Obama speech error that threatened relations with Kenya

Former US President Barack Obama

An excerpt from a book by one of Barack Obama’s speech writers carried by American Magazine Politico detailed the inadvertent pitfalls of a former speech writer David Litt.

Litt made a simple mistake that threatened to strain Kenya’s diplomatic relationship with the US.

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“During his serious close, President Obama praised reporters for risking everything in places like Syria and Kenya. Everything flowed perfectly. The crowd went wild,” Politico wrote.

Obama’s entry onto the book of controversial speeches was not as dramatic as that of some of his peers.

While his linking Kenya to Syria might have been accidental, many of his peers used speeches at key moments to push their agenda and introduce the world to their not so linear lines of thought. And this they did in the unlikeliest of places, like the ongoing United Nations General Assembly (UNGA).

In his prime, Muamar Gaddafi harboured dreams of uniting Africa. His world travels war a media spectacle with his entourage erecting mega tents to host his posse in the middle of cities or on plush green golf clubs. Very little things fazed the Libyan revolutionary.

So when in 2009 he was for the first time given a chance to address global leaders at UNGA, he savoured every moment of it. In a rumbling lecture, he seemed to show some sympathy towards the Taliban’s ambitions to establish an Islamic Caliphate and said that Swine Flu, a viral disease that was ravaging parts of Asia at the time was a man-made biological weapon.

Gadhafi, the Brother Leader, was meant to speak for only 15 minutes. But no one dared bump him off the podium. He spoke for well over 90 minutes, only pausing to adjust the layers of fabric that made up his attire for the day.

His diminutive counterpart and former Iranian president Mahmoud Ahmadinejad was no stranger to controversial utterances.

Boisterious leader

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In 2006, his country was coming under increasing pressure to abandon plans of developing its own nuclear weapons arsenal. Ahmadinejad, launched a tirade against western countries that were pressuring Iran.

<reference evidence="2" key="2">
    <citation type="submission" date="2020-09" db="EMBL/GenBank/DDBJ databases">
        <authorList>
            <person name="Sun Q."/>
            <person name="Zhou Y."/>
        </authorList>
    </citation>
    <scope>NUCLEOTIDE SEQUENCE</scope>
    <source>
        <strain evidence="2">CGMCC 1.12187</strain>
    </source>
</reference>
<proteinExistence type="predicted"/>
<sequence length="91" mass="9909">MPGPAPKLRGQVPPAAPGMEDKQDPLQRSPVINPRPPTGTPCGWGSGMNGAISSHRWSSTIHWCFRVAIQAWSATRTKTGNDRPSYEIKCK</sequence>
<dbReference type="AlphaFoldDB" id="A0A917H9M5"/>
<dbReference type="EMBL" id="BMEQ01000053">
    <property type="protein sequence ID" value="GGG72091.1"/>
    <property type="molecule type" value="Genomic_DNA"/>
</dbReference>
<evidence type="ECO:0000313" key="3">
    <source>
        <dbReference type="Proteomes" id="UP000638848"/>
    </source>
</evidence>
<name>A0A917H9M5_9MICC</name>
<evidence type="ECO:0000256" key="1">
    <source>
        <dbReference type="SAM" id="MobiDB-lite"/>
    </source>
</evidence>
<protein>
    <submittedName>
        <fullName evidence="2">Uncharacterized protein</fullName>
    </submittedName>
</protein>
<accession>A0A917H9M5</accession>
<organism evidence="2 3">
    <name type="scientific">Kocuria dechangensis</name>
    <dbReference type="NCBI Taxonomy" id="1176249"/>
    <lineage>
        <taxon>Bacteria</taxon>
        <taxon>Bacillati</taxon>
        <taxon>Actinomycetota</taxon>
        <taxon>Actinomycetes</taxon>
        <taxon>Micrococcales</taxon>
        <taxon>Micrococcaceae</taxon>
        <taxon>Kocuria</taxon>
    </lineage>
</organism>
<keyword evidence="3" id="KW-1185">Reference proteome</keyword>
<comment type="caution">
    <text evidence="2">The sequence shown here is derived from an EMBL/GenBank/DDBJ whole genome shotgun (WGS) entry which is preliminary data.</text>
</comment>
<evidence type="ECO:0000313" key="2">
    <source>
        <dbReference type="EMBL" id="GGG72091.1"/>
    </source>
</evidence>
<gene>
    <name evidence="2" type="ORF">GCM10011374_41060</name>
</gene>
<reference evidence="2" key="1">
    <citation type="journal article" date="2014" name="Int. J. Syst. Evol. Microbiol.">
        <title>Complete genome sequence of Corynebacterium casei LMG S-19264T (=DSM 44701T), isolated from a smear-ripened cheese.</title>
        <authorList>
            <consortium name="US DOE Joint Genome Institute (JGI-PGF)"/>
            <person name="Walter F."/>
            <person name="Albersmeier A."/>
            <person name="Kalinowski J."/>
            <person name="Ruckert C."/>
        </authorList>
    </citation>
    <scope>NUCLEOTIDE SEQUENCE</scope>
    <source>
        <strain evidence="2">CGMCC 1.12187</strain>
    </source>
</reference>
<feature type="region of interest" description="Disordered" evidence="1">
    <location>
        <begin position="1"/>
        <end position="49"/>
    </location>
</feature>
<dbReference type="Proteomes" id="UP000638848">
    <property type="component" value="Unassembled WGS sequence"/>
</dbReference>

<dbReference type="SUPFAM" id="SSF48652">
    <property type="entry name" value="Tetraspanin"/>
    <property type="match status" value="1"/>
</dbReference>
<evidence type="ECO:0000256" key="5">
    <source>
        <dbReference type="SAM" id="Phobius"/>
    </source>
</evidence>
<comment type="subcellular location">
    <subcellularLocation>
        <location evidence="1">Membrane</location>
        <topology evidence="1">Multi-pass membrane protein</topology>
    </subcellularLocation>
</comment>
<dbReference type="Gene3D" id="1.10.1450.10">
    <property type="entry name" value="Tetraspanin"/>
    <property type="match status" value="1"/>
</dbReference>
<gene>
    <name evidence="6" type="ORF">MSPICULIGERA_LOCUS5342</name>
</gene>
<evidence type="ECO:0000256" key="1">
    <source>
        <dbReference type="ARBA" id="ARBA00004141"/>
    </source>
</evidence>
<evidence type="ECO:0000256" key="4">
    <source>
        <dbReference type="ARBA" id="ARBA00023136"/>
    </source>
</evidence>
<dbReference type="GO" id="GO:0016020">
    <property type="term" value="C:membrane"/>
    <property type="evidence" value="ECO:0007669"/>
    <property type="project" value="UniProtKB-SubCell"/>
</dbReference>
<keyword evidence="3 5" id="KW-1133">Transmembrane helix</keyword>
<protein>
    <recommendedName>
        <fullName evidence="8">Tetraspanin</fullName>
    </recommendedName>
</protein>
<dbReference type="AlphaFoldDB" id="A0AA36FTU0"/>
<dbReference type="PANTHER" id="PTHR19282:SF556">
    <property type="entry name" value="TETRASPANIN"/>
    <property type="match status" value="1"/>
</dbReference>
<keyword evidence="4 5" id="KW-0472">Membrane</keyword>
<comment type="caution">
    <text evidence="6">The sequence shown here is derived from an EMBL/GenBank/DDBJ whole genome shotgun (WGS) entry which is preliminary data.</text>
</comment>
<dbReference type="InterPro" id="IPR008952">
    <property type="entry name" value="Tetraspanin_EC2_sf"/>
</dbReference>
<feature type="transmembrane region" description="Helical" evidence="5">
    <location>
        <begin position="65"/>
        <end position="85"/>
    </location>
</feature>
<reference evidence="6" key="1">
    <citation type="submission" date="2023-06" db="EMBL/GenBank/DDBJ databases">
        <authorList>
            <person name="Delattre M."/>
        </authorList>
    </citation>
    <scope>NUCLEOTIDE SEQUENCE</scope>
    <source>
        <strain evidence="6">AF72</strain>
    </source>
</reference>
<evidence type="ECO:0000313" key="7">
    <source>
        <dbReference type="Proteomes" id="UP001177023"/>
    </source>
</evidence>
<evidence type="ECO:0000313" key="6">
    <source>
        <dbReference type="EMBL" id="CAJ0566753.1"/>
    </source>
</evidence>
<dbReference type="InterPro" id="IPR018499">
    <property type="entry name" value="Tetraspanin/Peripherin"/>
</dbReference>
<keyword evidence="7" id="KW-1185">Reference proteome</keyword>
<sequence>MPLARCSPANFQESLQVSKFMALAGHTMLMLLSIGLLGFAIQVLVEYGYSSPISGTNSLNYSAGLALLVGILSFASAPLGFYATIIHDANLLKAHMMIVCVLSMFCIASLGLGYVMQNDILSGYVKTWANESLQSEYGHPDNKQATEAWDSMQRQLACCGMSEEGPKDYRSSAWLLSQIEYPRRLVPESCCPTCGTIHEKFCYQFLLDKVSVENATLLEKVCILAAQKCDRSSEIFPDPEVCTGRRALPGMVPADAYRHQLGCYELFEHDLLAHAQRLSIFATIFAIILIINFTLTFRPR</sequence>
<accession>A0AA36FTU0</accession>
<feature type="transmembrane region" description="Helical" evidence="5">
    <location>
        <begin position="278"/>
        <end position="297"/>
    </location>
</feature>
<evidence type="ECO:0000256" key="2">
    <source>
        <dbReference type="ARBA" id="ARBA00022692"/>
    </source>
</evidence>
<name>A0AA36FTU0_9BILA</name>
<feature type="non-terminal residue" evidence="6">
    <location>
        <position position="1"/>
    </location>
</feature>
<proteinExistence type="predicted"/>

“Some powers proudly announce their production of second and third generation nuclear weapons. What do they need these weapons for… how long should the people of the world live with the nightmare of nuclear, biological and chemical weapons,” he quipped, aiming a jab straight at the then US president George W Bush.

It may be bad to speak ill of the dead, but sometimes their parting words ensure they are forever part of the living. Hugo Chavez was a charismatic and engaging character as he ruled over Venezuela and often spurred with Bush, who was a favourite punching bag at UNGA.

Chavez was boisterous in his 2006 speech saying that American imperialism put the survival of the humans species at risk. But the cherry on the cake was how he referred to the American president.

“In this very place, it still smells of sulphur. From this same rostrum, the president of the United States, who I call the devil, came here talking as the owner of the world,” Chavez said.

In 1987, the Nicaraguan government was facing pressure from a friend turned foe. The president, Daniel Ortega and his Sandinistas were getting closer to being unseated from power with each passing day.

The architects of this unsolicited coup was the US government, covertly assisted by the Central Intelligence Agency.

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But as the plot to unseat Ortega gathered steam, he was not going down silently. At the 1987 Assembly he took a swipe at president Ronald Reagan whose money and forces were openly backing a rebellion in Ortega’s back yard.

“Before consulting the hotheads who present various military options such as a military invasion, remember, President Reagan, Rambo only exists in his movies.” He might have won the battle of words but Ortega was deposed the following year. Fresh from a liberation struggle, sporting his trademark military fatigues with almost the fill backing by his people, Fidel Castro owned the UNGA stage in 1960.

He took four and a half hours to say what he had. In that time he called the then presidential aspirant John F Kennedy an illiterate and ignorant millionaire. The United Nations General Assembly ends on Monday.

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